CPWR: Do you think the discovery of these natural resources will or can help strengthen your cause?

S. Yacoobi: It should go to education because if this goes to the right area, Afghanistan society will benefit. Education is the key issue for infrastructure. If this resource is being spent in the right place, we can educate society; society that is well educated will have good lawyers, good doctors, good scientists, and good teachers. Then our country will not have to look to somebody else to provide. They can have these skills; they can do it by themselves. If we have high technology, we can one day provide for ourselves, and that is my hope.

CPWR: What’s the most challenging aspect of your work?

S. Yacoobi: Security. Security is the first challenge. If security is taken care of, we can go province to province of Afghanistan and implement programs. The second challenge is the lack of resources, lack of funding. We don’t have enough funding. Thousands of people are waiting to get into the program and want us to open additional trainings in different provinces of Afghanistan. Human resources are lacking, because we lost all of our educated people during the war. Our government is facing problems because we don’t have human resources. We don’t have people who are skilled specialists, people who are highly educated.

CPWR: What can the global community do in order to help your work in empowering women?

S. Yacoobi: I hope that the global community can see the Afghan people, especially Afghan women, as courageous and not submissive. There are brave and courageous women in Afghanistan… very talented women. We have young women who are so smart, so intelligent. If opportunities are given to them, they can create … they are very creative. People want to do things for themselves, and the only way we can offer this is to give enough training to our people. Once we train people, we bring a skill, and, in turn, they can support us. I would like the international community to understand that lots of training needs to be done in this country, and once we get it we will be able to do it. I really appreciate funding very, very much, because then I can spend more time inside Afghanistan and do my trainings. I spend most of my time outside my country, because I have to do fundraising. I am only one individual, so, of course, God has been helping me. But it has been very tough, and it always will be.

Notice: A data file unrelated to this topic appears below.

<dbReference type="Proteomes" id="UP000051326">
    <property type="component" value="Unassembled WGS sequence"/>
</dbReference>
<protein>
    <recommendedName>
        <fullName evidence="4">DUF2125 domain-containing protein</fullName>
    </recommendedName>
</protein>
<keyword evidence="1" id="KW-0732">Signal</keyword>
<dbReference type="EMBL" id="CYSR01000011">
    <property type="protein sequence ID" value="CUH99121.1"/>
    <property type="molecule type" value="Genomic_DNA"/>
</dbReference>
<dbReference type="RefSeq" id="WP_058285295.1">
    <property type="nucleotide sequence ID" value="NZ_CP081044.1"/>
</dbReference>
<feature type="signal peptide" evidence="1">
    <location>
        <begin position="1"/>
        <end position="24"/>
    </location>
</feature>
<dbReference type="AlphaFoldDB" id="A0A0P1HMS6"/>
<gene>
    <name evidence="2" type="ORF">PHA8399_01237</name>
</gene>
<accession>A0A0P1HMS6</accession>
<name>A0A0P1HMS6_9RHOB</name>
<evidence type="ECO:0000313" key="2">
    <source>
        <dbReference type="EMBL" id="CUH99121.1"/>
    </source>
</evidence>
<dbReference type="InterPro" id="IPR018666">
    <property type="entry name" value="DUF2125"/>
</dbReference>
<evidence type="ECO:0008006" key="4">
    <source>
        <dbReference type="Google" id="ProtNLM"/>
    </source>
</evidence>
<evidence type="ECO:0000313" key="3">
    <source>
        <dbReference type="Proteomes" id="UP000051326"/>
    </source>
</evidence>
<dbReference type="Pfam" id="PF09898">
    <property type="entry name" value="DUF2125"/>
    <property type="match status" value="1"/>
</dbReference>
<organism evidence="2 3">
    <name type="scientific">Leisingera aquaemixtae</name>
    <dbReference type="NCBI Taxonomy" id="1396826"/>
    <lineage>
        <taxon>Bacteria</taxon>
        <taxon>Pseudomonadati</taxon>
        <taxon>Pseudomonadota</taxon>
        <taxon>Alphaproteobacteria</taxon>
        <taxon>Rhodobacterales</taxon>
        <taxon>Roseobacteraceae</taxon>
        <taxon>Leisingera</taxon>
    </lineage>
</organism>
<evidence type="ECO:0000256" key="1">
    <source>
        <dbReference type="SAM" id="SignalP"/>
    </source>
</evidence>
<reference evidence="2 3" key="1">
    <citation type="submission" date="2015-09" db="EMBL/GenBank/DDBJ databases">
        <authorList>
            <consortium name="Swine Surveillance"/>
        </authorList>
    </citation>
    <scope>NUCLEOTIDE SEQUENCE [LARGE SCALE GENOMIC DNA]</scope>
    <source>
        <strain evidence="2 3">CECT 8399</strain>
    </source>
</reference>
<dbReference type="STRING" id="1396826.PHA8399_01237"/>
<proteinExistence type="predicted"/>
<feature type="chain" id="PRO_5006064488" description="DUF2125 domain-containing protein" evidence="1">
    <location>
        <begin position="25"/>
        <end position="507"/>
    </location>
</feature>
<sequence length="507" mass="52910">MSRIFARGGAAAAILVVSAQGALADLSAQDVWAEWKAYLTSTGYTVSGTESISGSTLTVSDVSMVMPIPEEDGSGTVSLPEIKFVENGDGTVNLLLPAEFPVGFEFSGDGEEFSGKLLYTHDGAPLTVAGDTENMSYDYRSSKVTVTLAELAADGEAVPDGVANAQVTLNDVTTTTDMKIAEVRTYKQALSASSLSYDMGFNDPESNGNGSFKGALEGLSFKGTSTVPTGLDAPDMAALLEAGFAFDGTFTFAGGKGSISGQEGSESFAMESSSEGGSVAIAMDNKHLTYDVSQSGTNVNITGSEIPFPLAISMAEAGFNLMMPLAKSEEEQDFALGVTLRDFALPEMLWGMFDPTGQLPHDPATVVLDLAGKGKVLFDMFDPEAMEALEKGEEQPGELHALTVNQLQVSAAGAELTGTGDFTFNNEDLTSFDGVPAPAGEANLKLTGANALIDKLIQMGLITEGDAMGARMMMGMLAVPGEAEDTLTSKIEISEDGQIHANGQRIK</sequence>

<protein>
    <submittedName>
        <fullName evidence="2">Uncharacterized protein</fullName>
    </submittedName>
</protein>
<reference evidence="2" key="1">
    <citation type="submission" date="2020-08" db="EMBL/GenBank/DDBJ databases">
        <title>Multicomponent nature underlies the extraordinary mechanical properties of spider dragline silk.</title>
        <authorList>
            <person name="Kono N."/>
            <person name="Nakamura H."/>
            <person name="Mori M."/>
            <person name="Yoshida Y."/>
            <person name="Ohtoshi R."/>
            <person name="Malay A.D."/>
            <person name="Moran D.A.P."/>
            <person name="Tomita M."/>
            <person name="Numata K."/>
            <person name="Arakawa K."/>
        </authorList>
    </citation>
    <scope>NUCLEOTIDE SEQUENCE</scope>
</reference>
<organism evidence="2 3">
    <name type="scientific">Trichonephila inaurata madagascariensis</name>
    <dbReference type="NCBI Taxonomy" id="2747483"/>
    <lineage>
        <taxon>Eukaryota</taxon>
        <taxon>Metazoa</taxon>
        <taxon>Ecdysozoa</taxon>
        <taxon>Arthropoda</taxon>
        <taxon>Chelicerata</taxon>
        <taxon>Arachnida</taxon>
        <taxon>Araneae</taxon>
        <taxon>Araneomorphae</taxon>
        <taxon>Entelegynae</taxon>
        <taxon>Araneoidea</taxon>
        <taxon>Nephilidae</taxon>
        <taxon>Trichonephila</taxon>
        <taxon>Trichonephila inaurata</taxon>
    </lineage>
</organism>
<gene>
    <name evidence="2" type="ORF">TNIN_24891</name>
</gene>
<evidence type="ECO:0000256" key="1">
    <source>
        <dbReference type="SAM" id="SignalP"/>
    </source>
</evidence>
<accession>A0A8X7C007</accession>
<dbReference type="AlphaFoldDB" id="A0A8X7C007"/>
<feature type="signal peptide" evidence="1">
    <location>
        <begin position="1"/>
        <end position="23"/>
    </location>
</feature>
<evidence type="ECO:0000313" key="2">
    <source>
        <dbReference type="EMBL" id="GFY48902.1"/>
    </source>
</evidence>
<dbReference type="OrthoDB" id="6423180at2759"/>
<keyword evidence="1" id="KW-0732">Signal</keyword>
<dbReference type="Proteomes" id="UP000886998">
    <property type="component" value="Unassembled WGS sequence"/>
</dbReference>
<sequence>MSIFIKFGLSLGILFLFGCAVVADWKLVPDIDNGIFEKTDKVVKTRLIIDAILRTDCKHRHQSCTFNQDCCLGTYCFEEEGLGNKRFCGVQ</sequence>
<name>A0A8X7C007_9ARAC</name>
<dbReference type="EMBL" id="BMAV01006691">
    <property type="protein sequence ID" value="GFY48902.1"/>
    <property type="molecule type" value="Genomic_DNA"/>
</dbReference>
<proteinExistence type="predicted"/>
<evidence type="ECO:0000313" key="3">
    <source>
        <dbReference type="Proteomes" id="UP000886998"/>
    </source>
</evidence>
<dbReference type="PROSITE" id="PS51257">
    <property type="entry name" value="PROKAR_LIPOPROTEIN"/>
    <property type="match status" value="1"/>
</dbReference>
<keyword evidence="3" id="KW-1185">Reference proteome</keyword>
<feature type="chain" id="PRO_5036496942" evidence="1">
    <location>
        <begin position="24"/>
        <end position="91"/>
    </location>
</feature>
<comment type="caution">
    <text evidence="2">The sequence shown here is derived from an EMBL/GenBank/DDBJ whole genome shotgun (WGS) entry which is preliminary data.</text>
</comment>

CPWR: Yes, funding is key for providing the opportunity to the women and children of Afghanistan. If anyone reading here would like to support your work financially, how might they do so?

S. Yacoobi: The best way is to support the work of Creating Hope International. Its webpage is www.creatinghopeinternational.org. That is the way you can reach out to my program.

CPWR: Is there anything else can we do to help support your work other than through making donations to the website?

S. Yacoobi: The first thing I want to say that you can pray for my country and for my people, because, really, we need the prayers. Prayer is the best thing for us. And second thing is share the information about my program with others.

CPWR: Yes, yes. We would be delighted to. We’d love to.

S. Yacoobi: Thank you.

CPWR: Thank you. Dr. Yacoobi, what do you consider to be your most significant achievement?